Minturn Market vendors are creative and eclectic
MINTURN — For anyone interested in a summer market slightly off the beaten path and boldly different, the turn off Interstate 70 at exit 171 for Minturn is well worth taking.
Head south a couple of miles along Route 24, a two-lane highway that winds its way like a slithering snake through the canyon. Here, the Minturn Market is at the base of tall rock walls, cut away long ago by Gore Creek, and is cozied up to a cluster of historic homes and shops.
The Minturn Market, open every Saturday from 9 a.m. to 2 p.m. through September, is bohemian, eclectic, creative and authentic. It has the feeling of a Turkish bazaar: untamed, vibrant and wonderfully varied. Not only is it a farmers market, but it also offers a lovely hodgepodge of nearly 100 tents filled with artwork, crafts, clothing and jewelry.
As you enter, a burst of color hits you. Pashmina scarves move in the summer breeze; mesmerizing music played on a steel handpan fills the air, and soon you are swept up into the swarming crowd. Nearly 30,000 visitors attend the market every summer. Still, the pace of the market is laid back, and the vendors are warm and engaging.
The names of Minturn’s vendors illustrate the flavor of the market: Beyond the Tree Woodworks, Dope on a Rope Soap, Keen i Design, Living Greens, Mountain Pedaler, Son of a Beaver, Trinkets From My Travels, Tweety Pie Bags, Up Your Alley, woodZwayz and more.
Linda Lebid, of Lebid Designs Jewelry, has been with the market since it began in 1998. She is an artist, a jewelry designer and a color consultant. She works with subtleties her clients may not identify themselves and helps them accessorize, highlighting their best features.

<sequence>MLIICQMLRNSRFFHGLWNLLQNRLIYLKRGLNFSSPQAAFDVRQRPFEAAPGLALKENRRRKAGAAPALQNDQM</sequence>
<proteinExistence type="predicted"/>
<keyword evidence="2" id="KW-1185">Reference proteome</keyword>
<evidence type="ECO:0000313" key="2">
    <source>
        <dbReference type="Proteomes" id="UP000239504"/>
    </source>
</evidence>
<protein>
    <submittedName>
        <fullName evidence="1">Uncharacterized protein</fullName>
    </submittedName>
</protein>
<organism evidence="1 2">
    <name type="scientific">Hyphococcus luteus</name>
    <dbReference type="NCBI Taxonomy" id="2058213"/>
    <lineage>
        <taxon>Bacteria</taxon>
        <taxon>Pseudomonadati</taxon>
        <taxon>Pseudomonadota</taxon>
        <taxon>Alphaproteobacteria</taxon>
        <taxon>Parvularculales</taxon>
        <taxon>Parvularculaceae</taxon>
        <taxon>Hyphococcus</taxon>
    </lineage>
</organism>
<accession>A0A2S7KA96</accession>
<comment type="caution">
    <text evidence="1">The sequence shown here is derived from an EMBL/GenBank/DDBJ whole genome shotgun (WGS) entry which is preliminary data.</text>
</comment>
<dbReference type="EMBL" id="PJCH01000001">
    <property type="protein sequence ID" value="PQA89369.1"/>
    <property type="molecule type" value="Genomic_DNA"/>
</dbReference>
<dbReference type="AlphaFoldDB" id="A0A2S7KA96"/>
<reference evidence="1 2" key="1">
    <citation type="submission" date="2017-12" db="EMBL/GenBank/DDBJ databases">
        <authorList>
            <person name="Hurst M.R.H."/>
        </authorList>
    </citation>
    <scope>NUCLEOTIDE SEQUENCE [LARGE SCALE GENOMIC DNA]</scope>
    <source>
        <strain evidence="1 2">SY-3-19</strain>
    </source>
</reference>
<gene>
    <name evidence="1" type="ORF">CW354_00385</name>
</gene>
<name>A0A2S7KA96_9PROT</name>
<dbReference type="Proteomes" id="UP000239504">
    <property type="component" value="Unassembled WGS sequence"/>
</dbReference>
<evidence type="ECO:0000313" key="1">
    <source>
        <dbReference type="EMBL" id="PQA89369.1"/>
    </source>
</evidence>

Randi Lee Levin, also known as The Muffin Lady, is also a dedicated Minturn Market “vendeuse.” Levin is the authority on high altitude baking, winning the Gourmand’s World Cookbook Award for Best First Cookbook in 2004. She comes from Evergreen every Saturday to share her recipes and baked goods. She doesn’t consider herself an expert, but simply declares, “I play with food,” and that is how she comes up with her recipes like her “Oh, my God! Chocolate Cake.”
Robby Rosenberg is a musician at the market whose music most find captivating. His instrument, called a “halo,” produces a sound that is soothing and organic. The pentatonic scale of Rosenberg’s steel handpan makes it pleasing. These instruments only exist in limited numbers in the USA, Switzerland, Spain and Russia.
Matt Holmes and Elise Reynolds, of Double Black Designs, are a dynamic team who own an exciting fledgling business selling puzzles of local trail maps. Reynolds is also a graphic artist and designs apparel and hats. She leads an open air yoga class every morning before the market on Cemetery Road.
Many local businesses support the market as well. Barry Clark, of Weston Snowboards, is introducing a new skateboard design. Jim Popek, of Mountain Pedaler, has a tented area behind his shop, which was voted one of the Top 100 Bike Shops in North America and offers a full range of services and products. Matt Sprecher, of Minturn Anglers, offers gear from Sitka and Freefly and access to the most private water in Eagle County.
For more information on the market, visit http://www.minturn market.org.